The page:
Recognizing ourselves is the first thing that gives us identity, what tells us who and what we are, like when we introduce ourselves to a stranger, saying our name is the first step to reach that particularity. In the case of our country, however, it was a territory that as part of its history -and different interests- was called in various ways until it reached the name we know today.


The first association of the area with a proper name was made by the Spanish navigator Juan Díaz de Solís in 1516. Solís called the region “Sweet sea” (in reference to its dimension since the water was not salty, since it was a river) but years later, and due to these same conditions, its name would change when it was baptized again by the Italian Sebastián Gaboto as Silver river.

By the year 1554, the situation would change again with its appearance in one of the cartographic pieces of the Portuguese Lopo Homen. On this occasion, the denomination was his “Argentine Land”, which comes from the Latin Argentum and means silver. Later, in 1602, when a book with these maps was published in Lisbon, the term “Argentina”, but then it was not something official and even less well known in the area to which it referred.

The Latinization of the name appears in 1602, when the Spanish priest Martin del Barco Centenerapublished a long poem on the history of the Silver river and of the kingdoms of Peru, Tucumán and the south of present-day Brazil, under the title Argentina.

Centenera, who did not stand out for her qualities or social behavior, which caused her to lose the “inquisitorial office” when she arrived in Lima, presents herself as a person who accepts the truth of what is happening, and who constantly urges the reader to Trust your narrative. When he, who arrived as a member of Juan Ortiz de Zárate’s expedition, in his text mentions the monstrous, he refers to the excess and scarcity that afflict the conqueror: hunger, anthropophagy and the adversity of the climate. . But he also stops to describe the mighty river tributaries. And it is in that reference that he used the term “Argentine” as an adjective to name the Río Paraná (Argentine River) and its region, while Argentina turned out to be the name chosen for the poem.


As to “Viceroyalty of the Río de la Plata”, this was born as an interpretation of the road when observing the passage from Potosí to Buenos Aires. The anecdotal thing is that despite not finding the riches, that fabulous previous idea of ​​the wonders that he hoped to discover, and it never happens, Centenera ends up defining the expedition in which he arrived as intruders in the territory, and his final legacy becomes a kind of denunciation of the true objective of the conqueror: not be to evangelize but to enrich.

Some ten years later, in 1612, the first historian born in the territory, Ruy Diaz de Guzman published the book History of the Discovery, Population, and Conquest of the Río de la Platacalling the territory as “Argentine Land, Silver Land or Silver Land” .

Poetry and myth prevailed in this imaginary of believing that these lands were a path to a silver or golden paradise, that in these lands countless treasures were waiting to be discovered, perhaps these treasures were not gold and silver but the land itself.

Then to organize, control its colonies, be able to counteract smuggling in the South Atlantic and taking advantage of occupied England -which was in the middle of the War of Independence of its northern colonies- the King Carlos III of Spain decided through the so-called “Bourbon Reforms” to create in 1776 the Viceroyalty of the River Plate with capital in Buenos Aires. But it would not be the final toponym.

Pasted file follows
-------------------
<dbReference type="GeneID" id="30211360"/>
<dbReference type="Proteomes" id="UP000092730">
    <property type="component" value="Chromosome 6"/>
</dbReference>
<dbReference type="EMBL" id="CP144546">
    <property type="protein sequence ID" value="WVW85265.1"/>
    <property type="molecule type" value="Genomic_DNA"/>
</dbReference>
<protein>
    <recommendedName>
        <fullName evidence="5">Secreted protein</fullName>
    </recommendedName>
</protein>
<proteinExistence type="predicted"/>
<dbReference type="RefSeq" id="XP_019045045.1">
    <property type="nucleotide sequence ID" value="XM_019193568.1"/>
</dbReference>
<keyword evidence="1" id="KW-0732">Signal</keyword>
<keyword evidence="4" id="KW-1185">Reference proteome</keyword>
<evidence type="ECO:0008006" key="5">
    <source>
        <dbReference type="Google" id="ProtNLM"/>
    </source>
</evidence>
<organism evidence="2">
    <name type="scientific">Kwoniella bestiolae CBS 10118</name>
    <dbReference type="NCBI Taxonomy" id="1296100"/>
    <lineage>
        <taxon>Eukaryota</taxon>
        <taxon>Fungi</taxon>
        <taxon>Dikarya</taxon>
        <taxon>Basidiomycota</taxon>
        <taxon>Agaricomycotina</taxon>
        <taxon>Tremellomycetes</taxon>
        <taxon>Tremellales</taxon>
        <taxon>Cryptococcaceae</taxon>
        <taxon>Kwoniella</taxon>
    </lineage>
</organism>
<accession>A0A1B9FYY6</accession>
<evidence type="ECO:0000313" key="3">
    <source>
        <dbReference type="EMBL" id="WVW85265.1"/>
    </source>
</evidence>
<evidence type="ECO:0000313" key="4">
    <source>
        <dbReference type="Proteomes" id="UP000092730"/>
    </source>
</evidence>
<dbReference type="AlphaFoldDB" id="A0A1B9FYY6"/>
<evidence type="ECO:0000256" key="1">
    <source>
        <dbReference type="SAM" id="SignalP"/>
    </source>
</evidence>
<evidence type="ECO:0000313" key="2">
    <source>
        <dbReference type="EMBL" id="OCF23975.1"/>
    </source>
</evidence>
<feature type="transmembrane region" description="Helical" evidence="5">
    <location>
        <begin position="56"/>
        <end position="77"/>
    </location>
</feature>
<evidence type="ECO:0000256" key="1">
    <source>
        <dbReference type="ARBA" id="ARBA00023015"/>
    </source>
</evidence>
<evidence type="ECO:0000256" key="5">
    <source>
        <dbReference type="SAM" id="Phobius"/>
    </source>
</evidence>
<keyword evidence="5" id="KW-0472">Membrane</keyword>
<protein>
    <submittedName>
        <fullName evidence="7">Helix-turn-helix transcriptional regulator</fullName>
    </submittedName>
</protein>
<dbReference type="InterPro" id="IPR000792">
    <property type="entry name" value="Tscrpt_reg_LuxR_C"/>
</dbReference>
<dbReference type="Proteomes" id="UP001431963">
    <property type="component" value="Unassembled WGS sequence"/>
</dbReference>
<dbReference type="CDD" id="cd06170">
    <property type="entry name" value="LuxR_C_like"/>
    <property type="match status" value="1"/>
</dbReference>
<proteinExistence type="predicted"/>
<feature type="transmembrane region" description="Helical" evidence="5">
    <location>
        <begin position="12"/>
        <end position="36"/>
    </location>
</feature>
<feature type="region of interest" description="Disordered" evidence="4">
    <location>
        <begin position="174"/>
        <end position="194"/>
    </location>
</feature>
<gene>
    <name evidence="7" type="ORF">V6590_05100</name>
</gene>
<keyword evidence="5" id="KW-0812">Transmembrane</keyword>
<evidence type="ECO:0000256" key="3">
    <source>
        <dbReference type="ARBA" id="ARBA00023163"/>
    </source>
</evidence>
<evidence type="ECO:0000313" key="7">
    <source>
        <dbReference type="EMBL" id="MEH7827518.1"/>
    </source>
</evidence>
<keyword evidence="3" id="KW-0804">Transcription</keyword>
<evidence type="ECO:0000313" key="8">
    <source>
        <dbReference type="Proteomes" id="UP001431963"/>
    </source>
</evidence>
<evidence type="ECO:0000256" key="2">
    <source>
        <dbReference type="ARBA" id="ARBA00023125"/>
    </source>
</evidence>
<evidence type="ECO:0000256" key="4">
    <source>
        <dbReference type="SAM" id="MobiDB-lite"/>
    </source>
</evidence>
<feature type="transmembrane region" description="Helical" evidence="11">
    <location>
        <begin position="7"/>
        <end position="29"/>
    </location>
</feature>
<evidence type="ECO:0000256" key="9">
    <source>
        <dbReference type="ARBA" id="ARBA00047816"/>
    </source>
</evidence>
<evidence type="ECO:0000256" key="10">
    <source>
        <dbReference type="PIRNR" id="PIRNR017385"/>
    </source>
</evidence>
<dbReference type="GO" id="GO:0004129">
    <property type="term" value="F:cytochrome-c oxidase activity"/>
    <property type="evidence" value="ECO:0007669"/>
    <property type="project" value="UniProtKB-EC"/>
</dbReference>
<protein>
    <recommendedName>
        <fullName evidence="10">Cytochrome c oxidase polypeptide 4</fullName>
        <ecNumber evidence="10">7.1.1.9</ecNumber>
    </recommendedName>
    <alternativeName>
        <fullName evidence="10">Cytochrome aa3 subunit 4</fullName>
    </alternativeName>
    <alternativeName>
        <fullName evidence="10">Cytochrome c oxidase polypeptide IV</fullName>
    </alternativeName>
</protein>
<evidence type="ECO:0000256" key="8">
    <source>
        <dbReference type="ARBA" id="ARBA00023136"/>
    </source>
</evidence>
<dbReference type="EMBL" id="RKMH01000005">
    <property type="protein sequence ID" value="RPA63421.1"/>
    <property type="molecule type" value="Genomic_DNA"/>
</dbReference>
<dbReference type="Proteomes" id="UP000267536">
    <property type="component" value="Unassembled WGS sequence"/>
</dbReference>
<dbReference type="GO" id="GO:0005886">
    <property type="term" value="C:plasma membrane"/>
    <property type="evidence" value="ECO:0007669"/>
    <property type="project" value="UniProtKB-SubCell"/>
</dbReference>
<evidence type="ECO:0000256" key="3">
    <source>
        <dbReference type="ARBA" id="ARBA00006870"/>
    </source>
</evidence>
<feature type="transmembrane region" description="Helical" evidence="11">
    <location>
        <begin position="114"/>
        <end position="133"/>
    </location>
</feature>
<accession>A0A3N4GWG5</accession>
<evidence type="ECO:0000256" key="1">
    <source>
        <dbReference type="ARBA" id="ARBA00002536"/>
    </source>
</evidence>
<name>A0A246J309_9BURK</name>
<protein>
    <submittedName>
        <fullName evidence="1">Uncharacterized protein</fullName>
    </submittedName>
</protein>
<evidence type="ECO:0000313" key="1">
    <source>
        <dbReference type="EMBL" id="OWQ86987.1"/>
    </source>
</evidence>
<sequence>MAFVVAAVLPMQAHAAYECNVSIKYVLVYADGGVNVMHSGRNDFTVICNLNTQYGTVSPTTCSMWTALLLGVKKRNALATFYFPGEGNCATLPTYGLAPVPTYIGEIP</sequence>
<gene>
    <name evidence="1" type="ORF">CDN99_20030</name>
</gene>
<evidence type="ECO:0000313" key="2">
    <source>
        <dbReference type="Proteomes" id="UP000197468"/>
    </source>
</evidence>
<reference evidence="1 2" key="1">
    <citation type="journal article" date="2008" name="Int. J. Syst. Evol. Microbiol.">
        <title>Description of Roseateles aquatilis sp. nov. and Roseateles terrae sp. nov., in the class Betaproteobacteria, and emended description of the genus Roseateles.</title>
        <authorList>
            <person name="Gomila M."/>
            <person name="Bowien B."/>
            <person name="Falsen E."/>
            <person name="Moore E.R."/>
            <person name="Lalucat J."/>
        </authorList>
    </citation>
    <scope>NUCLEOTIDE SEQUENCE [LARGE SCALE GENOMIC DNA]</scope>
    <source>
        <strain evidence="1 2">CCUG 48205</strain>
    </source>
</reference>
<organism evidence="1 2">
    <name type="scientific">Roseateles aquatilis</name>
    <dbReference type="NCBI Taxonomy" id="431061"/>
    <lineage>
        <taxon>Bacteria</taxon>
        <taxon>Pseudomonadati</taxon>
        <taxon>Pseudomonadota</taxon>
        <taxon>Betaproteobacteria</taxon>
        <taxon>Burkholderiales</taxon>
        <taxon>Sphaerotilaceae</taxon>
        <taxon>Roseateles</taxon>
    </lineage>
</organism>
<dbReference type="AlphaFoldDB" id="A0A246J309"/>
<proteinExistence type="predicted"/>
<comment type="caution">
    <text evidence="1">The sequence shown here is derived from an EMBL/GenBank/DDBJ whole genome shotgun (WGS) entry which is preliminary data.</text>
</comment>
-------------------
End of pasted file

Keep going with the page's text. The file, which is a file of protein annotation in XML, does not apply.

The denomination adopted, from 1810, was United Provinces of the River Plate, but the curious fact is that, three years later, it is already called the way we know it today in the original version of the national anthem presented in the Assembly of the year 1813 by Vicente López y Planes:

“…Argentines dares to you!

The pride of the vile invader,

Your fields are already counting

So many glories to tread victorious…”

However, it was not yet time. In 1816, Congress proclaimed independence, using the name of “United Provinces of the Río de la Plata in South America”.

In the war of emancipation the term was not used frequently. term “Argentina”the apparent reason is that this was associated with the hegemonic Buenos Aires, and therefore, did not include an integration factor between the provinces.

With the Constitution of the Argentinian republicof December 24, 1826, this designation is made official, although due to its unitary nature, the Constitution never entered into force but it did set the precedent for the term.

Some time later and due to the confrontation between the federals and the unitaries, Juan M. de Rosas adopted the use of the denomination “Argentine Confederation”, “Republic of the Argentine Confederation” and “Argentine Federation”.

Already without the figure of the Buenos Aires Caudillo, the 1853 constitution was sanctioned in the name of the people of the Argentine Confederation, but the National Convention of Santa Fe modified the constitutional text promulgating it on October 1, 1860.

On October 8, in the city of Paraná, the President Santiago Derqui decreed that “being convenient in this regard to establish uniformity in administrative acts, the Government has come to agree that for all these acts the denomination Argentinian republic” established in article 35.


Silver, Silverthis precious metal that lent us its name indefinitely is the one that perhaps marks us with our particular idiosyncrasy, in which -ironically as thought since the conquest-, the wealth of these lands is, in reality, in so many other things.

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